Proposed British Alcohol Tax To Help Fund Treatment Programs
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The BBC recently reported on a think tank’s recommendation that a new alcohol tax be installed to help fund abstinence-based treatment programs to address the growing problem of alcohol abuse.
The Centre for Social Justice proposed a ring-fenced "treatment tax" that would raise the cost of alcohol bought in shops by 2p per unit by 2024. The think tank estimated the new tax would raise £155m a year from 2015, and will increase to about £520m a year from 2024. The CSJ explained how, “Our report lays out a program for whoever next enters government, to tackle addiction and reduce its costs to society.”
The tax is one of a number of measures recommended by the think tank to tackle the problem of alcoholism and addiction in England. The CSJ made similar proposals in 2007, when the current Work and Pensions Secretary Iain Duncan Smith was in charge of the group, but that particular effort failed. Given the financial drain caused by the rising costs of addiction and alcoholism, the new CSJ director, Christian Guy, hopes these latest recommendations will receive a better response.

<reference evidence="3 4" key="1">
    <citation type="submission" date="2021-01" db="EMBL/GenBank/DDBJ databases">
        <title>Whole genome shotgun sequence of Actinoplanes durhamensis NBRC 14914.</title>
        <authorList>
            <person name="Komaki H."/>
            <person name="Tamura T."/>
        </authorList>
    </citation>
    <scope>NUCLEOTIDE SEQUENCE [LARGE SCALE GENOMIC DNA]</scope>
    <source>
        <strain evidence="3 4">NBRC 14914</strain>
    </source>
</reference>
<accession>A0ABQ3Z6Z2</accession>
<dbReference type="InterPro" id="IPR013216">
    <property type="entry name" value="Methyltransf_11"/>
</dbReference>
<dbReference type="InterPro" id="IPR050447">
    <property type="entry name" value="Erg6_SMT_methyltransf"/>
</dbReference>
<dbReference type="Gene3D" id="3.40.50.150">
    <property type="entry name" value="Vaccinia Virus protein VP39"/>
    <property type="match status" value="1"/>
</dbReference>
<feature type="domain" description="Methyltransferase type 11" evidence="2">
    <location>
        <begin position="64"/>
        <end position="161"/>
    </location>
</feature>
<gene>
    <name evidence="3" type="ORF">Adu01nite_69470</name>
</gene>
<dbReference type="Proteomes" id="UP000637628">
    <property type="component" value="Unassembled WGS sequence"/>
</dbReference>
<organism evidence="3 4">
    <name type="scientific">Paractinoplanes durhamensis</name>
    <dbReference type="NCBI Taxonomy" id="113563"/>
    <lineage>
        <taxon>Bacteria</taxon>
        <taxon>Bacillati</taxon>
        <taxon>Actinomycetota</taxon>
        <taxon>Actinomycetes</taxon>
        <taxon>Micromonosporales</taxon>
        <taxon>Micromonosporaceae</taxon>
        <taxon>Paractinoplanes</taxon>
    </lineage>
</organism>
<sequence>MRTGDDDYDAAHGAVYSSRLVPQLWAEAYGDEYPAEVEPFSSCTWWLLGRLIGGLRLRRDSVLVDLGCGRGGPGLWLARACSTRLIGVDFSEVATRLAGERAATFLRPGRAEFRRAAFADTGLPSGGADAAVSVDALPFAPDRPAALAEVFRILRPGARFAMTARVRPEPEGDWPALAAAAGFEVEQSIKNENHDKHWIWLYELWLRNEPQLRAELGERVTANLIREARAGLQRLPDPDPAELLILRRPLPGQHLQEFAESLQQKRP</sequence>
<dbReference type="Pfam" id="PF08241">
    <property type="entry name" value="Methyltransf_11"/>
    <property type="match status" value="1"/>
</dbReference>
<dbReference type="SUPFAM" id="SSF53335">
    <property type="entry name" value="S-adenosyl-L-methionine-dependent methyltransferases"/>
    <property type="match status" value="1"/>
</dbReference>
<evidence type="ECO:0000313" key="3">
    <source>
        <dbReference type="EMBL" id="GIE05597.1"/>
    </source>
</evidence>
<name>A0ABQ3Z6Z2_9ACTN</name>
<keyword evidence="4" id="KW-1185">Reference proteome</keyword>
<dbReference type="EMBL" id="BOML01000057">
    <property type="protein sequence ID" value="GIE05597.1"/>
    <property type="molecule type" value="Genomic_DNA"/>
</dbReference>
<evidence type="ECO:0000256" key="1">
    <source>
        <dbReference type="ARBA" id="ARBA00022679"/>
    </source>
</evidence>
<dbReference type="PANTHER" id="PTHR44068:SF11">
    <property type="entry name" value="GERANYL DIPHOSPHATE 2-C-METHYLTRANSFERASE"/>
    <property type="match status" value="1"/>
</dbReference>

"At the moment we do very little for alcoholics, and for drug addicts we just dump them on methadone," Guy Christian Guy told BBC Breakfast. "The chance to get clean in this country is the preserve of the wealthy. For the poor, for the people relying on a public system, there's very little choice to get clean."
Although the British Department of Health believes the current public health budget is enough to address the problem at hand, the CSJ strongly disagrees. They want the government to fund treatment centers for 58,000 addicts per year by 2024. With 300,000 people in England addicted to opiates and crack, 1.6 million dependent on alcohol, and one in seven children under the age of one living with a substance-abusing parent, the group believes the problem is spiraling out of control.